The effects of content-enriched shared book reading versus vocabulary-only discussions on the vocabulary outcomes of preschool dual language learners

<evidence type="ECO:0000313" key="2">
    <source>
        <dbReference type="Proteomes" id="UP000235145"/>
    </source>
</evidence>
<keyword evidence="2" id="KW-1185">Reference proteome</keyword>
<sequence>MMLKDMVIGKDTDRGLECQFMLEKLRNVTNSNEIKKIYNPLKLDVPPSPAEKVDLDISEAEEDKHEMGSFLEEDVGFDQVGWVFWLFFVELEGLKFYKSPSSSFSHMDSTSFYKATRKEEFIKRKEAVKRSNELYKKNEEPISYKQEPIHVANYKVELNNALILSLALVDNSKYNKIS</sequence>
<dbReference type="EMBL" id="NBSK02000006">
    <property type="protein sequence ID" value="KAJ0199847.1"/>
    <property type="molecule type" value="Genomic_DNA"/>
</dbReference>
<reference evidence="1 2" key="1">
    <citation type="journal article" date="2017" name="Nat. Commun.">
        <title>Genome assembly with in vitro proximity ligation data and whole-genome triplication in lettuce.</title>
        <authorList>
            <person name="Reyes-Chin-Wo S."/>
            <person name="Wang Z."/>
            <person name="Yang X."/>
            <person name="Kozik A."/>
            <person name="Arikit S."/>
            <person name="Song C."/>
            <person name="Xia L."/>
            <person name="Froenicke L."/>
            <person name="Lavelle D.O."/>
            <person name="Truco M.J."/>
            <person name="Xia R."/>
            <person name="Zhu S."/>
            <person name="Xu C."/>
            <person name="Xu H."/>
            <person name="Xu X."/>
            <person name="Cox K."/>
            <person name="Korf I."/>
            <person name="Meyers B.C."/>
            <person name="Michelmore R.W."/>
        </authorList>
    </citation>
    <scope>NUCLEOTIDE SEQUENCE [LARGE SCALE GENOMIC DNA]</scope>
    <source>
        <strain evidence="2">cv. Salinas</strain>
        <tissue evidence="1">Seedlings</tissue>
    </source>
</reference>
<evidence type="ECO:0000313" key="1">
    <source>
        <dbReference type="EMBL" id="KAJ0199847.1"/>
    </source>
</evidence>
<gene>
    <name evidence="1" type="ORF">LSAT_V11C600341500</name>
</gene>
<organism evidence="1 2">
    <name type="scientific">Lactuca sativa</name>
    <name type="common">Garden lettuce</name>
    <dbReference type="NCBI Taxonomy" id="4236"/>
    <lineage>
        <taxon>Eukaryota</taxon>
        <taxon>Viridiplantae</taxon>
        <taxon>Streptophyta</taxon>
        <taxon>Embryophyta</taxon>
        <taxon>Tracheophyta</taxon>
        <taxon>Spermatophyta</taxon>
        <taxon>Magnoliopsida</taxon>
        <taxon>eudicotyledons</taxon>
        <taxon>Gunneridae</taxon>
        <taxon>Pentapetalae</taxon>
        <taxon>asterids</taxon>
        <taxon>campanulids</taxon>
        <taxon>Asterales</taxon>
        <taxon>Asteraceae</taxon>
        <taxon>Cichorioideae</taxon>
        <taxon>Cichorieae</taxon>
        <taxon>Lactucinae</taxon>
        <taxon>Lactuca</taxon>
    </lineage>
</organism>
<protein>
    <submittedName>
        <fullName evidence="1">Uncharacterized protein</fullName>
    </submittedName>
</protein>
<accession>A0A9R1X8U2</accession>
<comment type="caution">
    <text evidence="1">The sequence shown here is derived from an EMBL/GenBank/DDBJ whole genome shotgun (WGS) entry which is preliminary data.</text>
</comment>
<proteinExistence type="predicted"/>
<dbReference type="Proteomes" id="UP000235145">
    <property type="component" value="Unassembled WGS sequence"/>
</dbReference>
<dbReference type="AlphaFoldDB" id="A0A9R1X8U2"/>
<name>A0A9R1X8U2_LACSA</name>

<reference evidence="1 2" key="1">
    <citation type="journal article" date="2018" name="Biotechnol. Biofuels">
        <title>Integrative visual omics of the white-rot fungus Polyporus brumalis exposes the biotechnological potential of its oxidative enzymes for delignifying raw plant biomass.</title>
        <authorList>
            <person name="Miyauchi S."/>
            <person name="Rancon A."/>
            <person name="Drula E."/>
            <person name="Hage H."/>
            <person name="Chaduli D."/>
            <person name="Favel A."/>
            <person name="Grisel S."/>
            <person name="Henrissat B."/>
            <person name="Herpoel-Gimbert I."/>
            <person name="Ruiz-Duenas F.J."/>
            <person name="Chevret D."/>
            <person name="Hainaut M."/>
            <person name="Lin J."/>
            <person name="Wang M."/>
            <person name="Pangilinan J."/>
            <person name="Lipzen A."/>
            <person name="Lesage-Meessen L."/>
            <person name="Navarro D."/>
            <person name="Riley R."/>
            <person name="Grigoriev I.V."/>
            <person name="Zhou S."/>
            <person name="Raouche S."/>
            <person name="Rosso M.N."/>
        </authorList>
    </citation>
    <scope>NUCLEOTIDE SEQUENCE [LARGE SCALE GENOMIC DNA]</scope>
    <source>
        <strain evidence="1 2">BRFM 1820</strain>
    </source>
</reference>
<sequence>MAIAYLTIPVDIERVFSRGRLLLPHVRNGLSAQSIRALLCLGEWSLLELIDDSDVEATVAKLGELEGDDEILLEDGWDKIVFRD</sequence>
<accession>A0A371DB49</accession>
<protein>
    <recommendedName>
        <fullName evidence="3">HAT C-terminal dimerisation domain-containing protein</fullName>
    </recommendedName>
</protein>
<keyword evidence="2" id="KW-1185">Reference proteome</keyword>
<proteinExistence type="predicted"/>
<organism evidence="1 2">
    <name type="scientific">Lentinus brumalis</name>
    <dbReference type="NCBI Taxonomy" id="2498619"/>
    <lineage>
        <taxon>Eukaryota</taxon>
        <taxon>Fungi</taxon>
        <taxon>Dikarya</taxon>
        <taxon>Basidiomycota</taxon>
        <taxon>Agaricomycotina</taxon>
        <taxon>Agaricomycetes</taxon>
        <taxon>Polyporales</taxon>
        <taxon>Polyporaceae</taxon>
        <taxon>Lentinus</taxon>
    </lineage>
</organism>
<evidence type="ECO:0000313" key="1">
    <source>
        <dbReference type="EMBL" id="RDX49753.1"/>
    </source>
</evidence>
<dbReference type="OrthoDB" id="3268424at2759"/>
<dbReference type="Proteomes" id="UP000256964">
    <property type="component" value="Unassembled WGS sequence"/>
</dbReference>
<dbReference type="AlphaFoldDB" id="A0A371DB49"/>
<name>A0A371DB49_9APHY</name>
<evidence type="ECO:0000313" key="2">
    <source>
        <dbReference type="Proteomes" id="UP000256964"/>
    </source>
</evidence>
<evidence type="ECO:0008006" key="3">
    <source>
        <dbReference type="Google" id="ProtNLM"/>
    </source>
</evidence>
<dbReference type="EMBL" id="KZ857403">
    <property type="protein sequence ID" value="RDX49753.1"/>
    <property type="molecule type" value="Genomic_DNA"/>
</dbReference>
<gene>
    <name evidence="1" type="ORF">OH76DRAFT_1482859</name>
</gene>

Research Findings: This study compared the effects of content-based shared book-reading instruction versus an explicit vocabulary-only condition on the vocabulary development of preschool dual language learners (DLLs). Using shared book reading as the mode of instruction, we randomly assigned 48 bilingual preschool teachers and 281 Spanish-speaking DLLs from their classrooms at the class level to either a content-enriched interactive book-reading intervention or a thematic content-related vocabulary-only condition. Screened using the preLAS(R), the DLLs were selected for the study based on their scores at the prefunctional and beginning levels of English proficiency. Intervention and comparison bilingual teachers implemented the assigned instructional approach in small groups, for 20 min daily, for 18 weeks. Based on the results of multilevel models, findings indicated pre- to posttest growth on taught words for each instructional condition, with no significant effects on standardized English language measures. Practice or Policy: Results suggest that preschool DLL children benefit from the systematic use of interactive content-enriched shared book-reading vocabulary instruction or direct teaching of content vocabulary when instruction integrates language interaction opportunities with higher cognitive talk and scaffolds. The vocabulary-only routine is a cost-effective approach but may not replace the broader benefits of reading books. (author abstract)
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